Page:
At around 5pm I received a distress call from Jeanine. She had dropped her collection of keys (car, house, mailbox, work) into a storm drain as she was unloading food for Open Table. I arrived with a spare car key, a crude fishing wire, and surveyed the situation. The keys were not visible and were probably submerged in the water at the bottom of the sewer some 9 feet below the grate. I returned home and fashioned a proper retrieval device from a 10 foot long 1″x1″ piece of scrap wood and three rare earth magnets affixed to the end of the stick with Gorilla tape. I returned to the grate, happy no one had parked on top of it, and proceeded to conduct a grid search on the base of the storm drain. My first pass was just below the surface of the water. The second was 3″ below the water where I skimmed along the top of the sediment at the bottom of the drain. On the third pass, at about 6″ under the water and well into the sediment layer, I felt the magnets mate with the keys. I then gingerly lifted the keys up to the bottom of the grate and ever so slowly grabbed onto them and pulled them through. The entire operation took 25 minutes with me seated on the ground as rush hour traffic streamed by. I have little doubt that half of the town of Concord witnessed me fishing in the storm drain and are convinced I have gone mad. Returning home with the lost keys, I was greeted by Jeanine with hero status. Her Facebook post on the outcome can be found at this link.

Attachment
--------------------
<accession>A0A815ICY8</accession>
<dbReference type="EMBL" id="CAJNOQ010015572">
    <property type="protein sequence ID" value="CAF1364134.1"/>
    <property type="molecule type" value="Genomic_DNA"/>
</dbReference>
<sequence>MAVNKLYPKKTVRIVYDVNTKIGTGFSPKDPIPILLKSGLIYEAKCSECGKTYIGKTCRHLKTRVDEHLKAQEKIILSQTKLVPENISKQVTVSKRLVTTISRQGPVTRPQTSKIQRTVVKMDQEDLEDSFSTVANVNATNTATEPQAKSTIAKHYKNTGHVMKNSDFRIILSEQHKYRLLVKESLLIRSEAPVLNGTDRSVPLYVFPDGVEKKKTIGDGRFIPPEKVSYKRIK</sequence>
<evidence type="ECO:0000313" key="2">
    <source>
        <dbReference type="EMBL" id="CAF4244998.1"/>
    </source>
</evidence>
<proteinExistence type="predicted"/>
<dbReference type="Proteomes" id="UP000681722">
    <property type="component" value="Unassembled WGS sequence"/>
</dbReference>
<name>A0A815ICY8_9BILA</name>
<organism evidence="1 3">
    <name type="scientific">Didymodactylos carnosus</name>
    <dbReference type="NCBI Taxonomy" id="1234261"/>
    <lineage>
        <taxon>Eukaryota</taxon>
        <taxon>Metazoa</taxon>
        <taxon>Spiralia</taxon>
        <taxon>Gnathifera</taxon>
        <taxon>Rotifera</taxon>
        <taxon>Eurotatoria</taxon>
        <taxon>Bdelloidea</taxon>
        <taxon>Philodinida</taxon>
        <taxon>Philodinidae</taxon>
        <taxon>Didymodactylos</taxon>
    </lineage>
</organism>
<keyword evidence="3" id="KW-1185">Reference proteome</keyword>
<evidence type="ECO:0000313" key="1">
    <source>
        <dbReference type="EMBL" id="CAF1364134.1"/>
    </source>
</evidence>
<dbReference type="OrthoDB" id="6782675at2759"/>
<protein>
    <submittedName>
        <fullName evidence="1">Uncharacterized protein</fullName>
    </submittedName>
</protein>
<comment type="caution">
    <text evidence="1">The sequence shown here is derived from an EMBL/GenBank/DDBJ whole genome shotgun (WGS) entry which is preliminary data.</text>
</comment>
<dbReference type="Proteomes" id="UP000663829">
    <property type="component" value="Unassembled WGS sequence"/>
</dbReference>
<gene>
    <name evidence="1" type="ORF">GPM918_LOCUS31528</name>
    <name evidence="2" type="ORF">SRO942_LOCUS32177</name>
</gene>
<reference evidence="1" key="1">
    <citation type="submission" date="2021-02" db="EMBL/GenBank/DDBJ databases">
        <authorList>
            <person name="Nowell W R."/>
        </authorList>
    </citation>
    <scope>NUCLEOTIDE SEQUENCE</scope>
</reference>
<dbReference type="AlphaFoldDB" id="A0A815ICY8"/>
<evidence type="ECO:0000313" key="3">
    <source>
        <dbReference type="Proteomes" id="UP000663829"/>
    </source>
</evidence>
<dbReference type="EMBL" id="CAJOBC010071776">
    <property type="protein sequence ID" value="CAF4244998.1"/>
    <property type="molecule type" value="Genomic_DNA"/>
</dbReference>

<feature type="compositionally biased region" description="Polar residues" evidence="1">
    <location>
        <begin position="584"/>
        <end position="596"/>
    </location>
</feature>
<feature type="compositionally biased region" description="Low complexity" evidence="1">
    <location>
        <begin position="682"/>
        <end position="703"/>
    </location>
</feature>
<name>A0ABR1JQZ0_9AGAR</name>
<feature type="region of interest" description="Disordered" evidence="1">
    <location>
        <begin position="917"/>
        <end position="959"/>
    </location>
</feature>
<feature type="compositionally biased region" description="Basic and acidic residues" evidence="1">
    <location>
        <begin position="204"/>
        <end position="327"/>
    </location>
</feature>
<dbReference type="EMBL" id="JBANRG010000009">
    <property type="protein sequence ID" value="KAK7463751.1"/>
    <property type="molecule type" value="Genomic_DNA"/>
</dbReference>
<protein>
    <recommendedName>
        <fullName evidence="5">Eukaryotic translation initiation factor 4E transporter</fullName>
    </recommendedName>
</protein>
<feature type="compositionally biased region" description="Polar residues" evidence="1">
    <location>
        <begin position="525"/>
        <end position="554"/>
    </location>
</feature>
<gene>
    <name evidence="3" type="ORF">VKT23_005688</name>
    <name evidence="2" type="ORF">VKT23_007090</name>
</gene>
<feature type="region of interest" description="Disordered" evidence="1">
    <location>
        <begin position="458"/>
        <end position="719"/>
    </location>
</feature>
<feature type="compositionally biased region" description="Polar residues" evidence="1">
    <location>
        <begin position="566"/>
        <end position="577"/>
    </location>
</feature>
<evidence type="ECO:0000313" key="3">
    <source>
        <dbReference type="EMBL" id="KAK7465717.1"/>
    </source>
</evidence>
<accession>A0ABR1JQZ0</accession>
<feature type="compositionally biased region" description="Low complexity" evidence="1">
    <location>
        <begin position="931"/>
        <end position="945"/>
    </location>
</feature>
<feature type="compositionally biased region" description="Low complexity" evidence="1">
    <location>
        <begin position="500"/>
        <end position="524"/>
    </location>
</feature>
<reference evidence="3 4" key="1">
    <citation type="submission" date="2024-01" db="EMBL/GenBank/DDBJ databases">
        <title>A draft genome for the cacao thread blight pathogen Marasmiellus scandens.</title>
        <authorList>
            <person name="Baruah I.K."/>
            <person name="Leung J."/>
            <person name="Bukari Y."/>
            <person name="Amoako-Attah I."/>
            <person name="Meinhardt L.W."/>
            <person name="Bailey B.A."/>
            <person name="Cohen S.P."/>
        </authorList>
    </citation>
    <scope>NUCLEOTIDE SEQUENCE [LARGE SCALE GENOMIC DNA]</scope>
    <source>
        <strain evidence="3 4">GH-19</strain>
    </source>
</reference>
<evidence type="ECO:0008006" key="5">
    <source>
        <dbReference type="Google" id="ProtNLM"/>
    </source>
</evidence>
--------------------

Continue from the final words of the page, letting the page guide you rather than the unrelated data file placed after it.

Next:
I stopped into the office today to retrieve my bonsai trees. They were in great health having been well cared for by my colleagues during my one month absence. Even more satisfying was the news that the Mark Two printer which began shipping just as I was leaving has sold in excellent numbers and has been preforming well in the field.
Kyle has returned from his three month stint in Thailand a little ahead of schedule due to the timing of an audit in California which requires his supervision. It is unclear where his next posting will take him. We are rooting for Boston but it is more likely that he will wind up in Menlo Park where his small company already has an office. Until this decision is finalized he has furnished his office with an inflatable mattress so that he does not need to find temporary housing until the decision is made. In addition, he now has one of the shortest commutes in all of California.